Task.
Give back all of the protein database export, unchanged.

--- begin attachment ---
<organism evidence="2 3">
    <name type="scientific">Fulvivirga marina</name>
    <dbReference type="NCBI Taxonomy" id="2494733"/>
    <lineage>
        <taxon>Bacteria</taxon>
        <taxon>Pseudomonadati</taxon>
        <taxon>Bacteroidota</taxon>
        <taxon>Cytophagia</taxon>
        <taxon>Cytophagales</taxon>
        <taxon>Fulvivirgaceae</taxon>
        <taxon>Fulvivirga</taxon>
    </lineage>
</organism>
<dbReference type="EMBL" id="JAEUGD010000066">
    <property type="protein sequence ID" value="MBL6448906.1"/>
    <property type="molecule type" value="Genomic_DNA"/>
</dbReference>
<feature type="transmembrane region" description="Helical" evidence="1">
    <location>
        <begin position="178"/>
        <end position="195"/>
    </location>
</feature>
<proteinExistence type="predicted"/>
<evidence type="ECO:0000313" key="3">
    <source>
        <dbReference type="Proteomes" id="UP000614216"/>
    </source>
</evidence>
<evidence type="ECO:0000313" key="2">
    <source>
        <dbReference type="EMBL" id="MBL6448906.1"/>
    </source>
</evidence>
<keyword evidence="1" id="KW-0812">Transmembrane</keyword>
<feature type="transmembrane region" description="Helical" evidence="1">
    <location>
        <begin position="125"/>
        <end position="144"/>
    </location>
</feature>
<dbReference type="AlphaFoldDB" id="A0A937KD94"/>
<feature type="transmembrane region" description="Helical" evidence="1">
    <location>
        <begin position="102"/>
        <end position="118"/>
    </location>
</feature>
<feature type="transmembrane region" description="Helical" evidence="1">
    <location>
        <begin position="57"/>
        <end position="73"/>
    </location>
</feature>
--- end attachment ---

<organism evidence="2 3">
    <name type="scientific">Fulvivirga marina</name>
    <dbReference type="NCBI Taxonomy" id="2494733"/>
    <lineage>
        <taxon>Bacteria</taxon>
        <taxon>Pseudomonadati</taxon>
        <taxon>Bacteroidota</taxon>
        <taxon>Cytophagia</taxon>
        <taxon>Cytophagales</taxon>
        <taxon>Fulvivirgaceae</taxon>
        <taxon>Fulvivirga</taxon>
    </lineage>
</organism>
<dbReference type="EMBL" id="JAEUGD010000066">
    <property type="protein sequence ID" value="MBL6448906.1"/>
    <property type="molecule type" value="Genomic_DNA"/>
</dbReference>
<feature type="transmembrane region" description="Helical" evidence="1">
    <location>
        <begin position="178"/>
        <end position="195"/>
    </location>
</feature>
<proteinExistence type="predicted"/>
<evidence type="ECO:0000313" key="3">
    <source>
        <dbReference type="Proteomes" id="UP000614216"/>
    </source>
</evidence>
<evidence type="ECO:0000313" key="2">
    <source>
        <dbReference type="EMBL" id="MBL6448906.1"/>
    </source>
</evidence>
<keyword evidence="1" id="KW-0812">Transmembrane</keyword>
<feature type="transmembrane region" description="Helical" evidence="1">
    <location>
        <begin position="125"/>
        <end position="144"/>
    </location>
</feature>
<dbReference type="AlphaFoldDB" id="A0A937KD94"/>
<feature type="transmembrane region" description="Helical" evidence="1">
    <location>
        <begin position="102"/>
        <end position="118"/>
    </location>
</feature>
<feature type="transmembrane region" description="Helical" evidence="1">
    <location>
        <begin position="57"/>
        <end position="73"/>
    </location>
</feature>